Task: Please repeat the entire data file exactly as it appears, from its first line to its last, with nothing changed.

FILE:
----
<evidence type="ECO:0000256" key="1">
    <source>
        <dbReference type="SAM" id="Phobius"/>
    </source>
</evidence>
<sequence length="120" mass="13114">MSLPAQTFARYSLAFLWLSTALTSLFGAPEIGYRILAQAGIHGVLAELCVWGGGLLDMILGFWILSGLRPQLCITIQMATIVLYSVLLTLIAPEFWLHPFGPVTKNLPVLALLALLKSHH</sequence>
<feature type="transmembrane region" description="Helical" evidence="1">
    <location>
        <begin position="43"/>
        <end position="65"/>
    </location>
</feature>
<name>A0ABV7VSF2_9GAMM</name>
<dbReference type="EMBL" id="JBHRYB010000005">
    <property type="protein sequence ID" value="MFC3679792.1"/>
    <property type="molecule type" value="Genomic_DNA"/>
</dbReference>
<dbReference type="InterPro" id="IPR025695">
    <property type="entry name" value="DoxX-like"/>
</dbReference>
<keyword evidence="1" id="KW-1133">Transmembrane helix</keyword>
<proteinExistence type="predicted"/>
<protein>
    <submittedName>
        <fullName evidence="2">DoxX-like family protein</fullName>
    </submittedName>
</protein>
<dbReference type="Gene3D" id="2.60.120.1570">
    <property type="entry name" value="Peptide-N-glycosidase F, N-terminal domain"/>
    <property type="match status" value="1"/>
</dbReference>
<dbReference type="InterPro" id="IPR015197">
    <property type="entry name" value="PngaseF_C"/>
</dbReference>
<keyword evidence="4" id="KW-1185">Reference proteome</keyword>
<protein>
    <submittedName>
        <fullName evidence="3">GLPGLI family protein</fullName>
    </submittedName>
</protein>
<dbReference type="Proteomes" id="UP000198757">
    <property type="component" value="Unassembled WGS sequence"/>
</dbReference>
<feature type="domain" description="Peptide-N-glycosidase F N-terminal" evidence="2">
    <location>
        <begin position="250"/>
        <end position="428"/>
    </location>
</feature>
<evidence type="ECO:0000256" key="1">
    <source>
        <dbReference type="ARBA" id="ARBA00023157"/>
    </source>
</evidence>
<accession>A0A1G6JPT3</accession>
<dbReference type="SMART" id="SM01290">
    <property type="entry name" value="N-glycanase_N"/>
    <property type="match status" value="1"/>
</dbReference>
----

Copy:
<evidence type="ECO:0000256" key="1">
    <source>
        <dbReference type="SAM" id="Phobius"/>
    </source>
</evidence>
<sequence length="120" mass="13114">MSLPAQTFARYSLAFLWLSTALTSLFGAPEIGYRILAQAGIHGVLAELCVWGGGLLDMILGFWILSGLRPQLCITIQMATIVLYSVLLTLIAPEFWLHPFGPVTKNLPVLALLALLKSHH</sequence>
<feature type="transmembrane region" description="Helical" evidence="1">
    <location>
        <begin position="43"/>
        <end position="65"/>
    </location>
</feature>
<name>A0ABV7VSF2_9GAMM</name>
<dbReference type="EMBL" id="JBHRYB010000005">
    <property type="protein sequence ID" value="MFC3679792.1"/>
    <property type="molecule type" value="Genomic_DNA"/>
</dbReference>
<dbReference type="InterPro" id="IPR025695">
    <property type="entry name" value="DoxX-like"/>
</dbReference>
<keyword evidence="1" id="KW-1133">Transmembrane helix</keyword>
<proteinExistence type="predicted"/>
<protein>
    <submittedName>
        <fullName evidence="2">DoxX-like family protein</fullName>
    </submittedName>
</protein>
<dbReference type="Gene3D" id="2.60.120.1570">
    <property type="entry name" value="Peptide-N-glycosidase F, N-terminal domain"/>
    <property type="match status" value="1"/>
</dbReference>
<dbReference type="InterPro" id="IPR015197">
    <property type="entry name" value="PngaseF_C"/>
</dbReference>
<keyword evidence="4" id="KW-1185">Reference proteome</keyword>
<protein>
    <submittedName>
        <fullName evidence="3">GLPGLI family protein</fullName>
    </submittedName>
</protein>
<dbReference type="Proteomes" id="UP000198757">
    <property type="component" value="Unassembled WGS sequence"/>
</dbReference>
<feature type="domain" description="Peptide-N-glycosidase F N-terminal" evidence="2">
    <location>
        <begin position="250"/>
        <end position="428"/>
    </location>
</feature>
<evidence type="ECO:0000256" key="1">
    <source>
        <dbReference type="ARBA" id="ARBA00023157"/>
    </source>
</evidence>
<accession>A0A1G6JPT3</accession>
<dbReference type="SMART" id="SM01290">
    <property type="entry name" value="N-glycanase_N"/>
    <property type="match status" value="1"/>
</dbReference>